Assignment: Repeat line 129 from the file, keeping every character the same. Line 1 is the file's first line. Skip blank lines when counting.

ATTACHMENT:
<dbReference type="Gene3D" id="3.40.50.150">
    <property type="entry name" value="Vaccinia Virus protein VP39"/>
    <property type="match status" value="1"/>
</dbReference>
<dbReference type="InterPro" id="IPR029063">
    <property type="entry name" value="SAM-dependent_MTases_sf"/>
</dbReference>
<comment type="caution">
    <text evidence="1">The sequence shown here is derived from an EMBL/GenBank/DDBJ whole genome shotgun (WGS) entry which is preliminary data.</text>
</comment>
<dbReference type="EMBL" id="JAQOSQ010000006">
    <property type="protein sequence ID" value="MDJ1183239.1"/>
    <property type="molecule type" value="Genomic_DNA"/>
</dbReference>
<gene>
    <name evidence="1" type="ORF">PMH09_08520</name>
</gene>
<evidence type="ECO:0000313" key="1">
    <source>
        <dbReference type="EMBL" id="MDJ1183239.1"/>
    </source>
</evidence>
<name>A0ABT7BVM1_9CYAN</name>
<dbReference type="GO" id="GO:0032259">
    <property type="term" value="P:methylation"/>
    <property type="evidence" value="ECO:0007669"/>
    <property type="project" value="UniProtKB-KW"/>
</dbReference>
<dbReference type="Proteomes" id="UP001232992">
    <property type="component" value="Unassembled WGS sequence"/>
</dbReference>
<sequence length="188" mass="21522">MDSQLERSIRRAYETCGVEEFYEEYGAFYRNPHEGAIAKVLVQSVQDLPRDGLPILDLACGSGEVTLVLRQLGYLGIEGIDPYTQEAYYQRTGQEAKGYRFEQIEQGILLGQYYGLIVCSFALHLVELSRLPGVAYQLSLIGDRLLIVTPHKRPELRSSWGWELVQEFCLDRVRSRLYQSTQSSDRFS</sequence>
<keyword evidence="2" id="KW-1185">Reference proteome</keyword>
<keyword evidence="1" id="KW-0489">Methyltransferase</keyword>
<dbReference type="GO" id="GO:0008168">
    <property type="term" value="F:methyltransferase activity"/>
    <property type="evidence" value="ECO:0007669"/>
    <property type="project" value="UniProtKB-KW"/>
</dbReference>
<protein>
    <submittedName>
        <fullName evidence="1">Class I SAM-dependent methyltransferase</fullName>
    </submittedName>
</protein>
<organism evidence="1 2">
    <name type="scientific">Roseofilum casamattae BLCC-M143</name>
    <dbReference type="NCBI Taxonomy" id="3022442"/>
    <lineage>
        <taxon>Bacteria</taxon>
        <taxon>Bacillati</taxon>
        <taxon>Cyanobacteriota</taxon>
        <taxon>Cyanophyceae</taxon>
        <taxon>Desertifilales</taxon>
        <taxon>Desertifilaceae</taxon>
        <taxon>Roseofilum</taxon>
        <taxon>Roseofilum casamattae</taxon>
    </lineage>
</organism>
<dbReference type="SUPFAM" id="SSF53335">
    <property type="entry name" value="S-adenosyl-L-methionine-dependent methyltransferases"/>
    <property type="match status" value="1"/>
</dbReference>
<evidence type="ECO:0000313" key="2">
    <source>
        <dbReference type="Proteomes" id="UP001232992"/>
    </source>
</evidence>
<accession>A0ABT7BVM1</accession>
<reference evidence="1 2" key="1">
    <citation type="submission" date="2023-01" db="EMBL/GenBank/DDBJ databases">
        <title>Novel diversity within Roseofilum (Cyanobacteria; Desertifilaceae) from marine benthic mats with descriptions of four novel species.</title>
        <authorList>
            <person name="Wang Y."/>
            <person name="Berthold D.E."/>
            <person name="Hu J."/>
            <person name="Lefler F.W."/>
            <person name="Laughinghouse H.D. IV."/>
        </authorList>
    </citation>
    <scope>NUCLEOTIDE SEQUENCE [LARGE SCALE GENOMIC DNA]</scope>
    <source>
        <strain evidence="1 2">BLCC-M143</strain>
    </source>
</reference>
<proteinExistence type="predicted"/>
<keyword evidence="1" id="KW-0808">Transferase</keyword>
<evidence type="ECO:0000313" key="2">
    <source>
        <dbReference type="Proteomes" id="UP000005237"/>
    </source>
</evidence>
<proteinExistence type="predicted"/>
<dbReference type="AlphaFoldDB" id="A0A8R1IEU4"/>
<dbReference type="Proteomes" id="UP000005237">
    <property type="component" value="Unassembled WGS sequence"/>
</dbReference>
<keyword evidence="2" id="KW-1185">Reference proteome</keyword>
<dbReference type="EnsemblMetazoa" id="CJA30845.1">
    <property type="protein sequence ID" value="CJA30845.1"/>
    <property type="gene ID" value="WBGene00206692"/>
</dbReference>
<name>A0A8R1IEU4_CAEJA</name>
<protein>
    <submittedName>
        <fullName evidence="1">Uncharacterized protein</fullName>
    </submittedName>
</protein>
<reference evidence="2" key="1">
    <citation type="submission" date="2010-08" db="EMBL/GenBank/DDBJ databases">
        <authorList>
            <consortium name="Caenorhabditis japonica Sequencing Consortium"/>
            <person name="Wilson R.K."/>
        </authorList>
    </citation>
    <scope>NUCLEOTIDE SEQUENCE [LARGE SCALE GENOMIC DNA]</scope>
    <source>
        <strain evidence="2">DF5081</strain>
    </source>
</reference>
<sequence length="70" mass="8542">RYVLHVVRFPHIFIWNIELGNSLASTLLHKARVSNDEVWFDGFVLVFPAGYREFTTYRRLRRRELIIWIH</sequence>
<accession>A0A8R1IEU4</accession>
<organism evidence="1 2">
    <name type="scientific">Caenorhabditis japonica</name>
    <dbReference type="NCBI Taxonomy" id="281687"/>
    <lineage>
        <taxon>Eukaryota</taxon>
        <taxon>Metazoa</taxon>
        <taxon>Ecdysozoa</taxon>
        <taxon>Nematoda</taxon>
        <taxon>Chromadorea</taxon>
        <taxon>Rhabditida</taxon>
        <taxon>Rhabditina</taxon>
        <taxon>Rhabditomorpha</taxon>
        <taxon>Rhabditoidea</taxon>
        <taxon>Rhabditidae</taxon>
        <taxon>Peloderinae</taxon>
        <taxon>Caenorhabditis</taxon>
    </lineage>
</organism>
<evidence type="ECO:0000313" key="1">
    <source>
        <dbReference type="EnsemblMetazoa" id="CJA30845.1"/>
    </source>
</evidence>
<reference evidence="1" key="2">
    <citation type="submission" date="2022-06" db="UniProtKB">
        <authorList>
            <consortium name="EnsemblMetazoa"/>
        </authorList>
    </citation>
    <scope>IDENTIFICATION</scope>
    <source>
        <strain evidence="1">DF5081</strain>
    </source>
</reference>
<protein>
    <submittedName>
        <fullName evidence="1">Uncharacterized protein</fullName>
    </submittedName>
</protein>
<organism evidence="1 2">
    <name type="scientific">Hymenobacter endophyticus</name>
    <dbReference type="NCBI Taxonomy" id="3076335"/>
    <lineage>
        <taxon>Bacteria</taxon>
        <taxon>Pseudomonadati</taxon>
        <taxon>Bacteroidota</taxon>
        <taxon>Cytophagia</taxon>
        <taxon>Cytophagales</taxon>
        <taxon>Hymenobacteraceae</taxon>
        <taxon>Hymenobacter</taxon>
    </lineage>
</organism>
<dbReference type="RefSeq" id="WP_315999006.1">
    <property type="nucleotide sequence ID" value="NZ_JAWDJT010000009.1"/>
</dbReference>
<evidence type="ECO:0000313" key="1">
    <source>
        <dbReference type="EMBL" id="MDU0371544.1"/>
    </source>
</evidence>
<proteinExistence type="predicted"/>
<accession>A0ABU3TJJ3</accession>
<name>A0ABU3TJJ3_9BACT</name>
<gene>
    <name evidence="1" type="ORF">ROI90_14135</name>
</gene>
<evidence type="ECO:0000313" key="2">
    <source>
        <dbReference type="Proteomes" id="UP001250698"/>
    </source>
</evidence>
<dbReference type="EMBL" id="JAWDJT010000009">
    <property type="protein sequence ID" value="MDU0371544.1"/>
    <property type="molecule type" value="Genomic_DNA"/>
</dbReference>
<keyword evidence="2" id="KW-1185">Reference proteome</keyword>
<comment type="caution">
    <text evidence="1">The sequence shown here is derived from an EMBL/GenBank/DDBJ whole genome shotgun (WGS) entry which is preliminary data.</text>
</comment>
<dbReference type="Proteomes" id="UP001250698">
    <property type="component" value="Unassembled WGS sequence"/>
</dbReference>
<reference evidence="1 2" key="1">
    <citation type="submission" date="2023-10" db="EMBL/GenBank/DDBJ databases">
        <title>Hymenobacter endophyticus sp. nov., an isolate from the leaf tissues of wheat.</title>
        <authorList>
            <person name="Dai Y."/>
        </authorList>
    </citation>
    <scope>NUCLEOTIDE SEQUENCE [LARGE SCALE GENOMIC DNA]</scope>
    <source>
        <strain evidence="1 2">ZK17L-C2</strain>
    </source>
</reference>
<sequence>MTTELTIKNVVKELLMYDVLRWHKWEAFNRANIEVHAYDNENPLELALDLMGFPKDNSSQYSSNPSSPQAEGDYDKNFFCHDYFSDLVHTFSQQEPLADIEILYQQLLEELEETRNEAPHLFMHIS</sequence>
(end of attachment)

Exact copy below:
        <taxon>Nematoda</taxon>